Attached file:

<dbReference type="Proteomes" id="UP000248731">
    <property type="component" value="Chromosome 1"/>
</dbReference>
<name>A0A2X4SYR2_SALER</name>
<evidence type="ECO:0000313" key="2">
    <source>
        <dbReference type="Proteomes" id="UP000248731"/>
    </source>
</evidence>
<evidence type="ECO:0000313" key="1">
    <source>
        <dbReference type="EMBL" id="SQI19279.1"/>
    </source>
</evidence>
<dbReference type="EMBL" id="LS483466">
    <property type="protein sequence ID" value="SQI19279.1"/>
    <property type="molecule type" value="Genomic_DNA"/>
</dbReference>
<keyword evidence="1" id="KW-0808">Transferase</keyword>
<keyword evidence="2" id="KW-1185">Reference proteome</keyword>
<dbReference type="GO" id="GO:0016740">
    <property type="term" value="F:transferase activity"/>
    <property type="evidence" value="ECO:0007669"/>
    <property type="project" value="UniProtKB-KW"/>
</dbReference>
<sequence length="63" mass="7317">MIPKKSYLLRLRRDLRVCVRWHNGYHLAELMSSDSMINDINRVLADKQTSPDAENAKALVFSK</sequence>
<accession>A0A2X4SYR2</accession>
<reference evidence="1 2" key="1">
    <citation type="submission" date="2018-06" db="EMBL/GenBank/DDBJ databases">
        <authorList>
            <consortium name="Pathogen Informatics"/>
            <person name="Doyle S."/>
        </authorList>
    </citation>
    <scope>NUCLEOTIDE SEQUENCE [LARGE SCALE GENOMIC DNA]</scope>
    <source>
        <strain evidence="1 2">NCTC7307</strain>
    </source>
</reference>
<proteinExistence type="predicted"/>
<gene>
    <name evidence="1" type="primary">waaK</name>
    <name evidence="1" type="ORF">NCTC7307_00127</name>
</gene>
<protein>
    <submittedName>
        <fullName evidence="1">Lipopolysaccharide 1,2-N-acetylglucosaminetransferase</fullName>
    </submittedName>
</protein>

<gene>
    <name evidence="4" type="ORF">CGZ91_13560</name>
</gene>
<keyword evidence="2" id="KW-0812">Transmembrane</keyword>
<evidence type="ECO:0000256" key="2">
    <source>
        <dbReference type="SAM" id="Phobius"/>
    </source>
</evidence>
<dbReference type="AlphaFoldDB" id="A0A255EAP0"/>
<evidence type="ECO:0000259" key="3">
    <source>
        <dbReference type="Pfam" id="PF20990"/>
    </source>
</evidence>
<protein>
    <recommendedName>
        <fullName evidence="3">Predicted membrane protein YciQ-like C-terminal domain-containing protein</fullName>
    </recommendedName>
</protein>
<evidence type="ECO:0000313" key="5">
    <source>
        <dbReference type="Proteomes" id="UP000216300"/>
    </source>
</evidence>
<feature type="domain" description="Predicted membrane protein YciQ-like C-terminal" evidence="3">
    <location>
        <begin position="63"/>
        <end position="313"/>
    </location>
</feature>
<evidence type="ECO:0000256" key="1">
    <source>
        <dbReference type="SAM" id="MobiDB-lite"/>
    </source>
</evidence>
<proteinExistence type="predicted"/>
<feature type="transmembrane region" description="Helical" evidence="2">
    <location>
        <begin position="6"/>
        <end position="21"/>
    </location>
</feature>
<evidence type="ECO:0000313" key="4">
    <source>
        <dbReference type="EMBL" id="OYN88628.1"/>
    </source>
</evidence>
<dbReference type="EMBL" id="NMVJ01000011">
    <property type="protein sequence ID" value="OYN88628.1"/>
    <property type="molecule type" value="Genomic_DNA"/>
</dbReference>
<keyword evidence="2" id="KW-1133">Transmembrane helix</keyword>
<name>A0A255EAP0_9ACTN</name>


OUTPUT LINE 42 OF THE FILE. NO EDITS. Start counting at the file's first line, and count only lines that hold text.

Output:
    <name evidence="1" type="primary">waaK</name>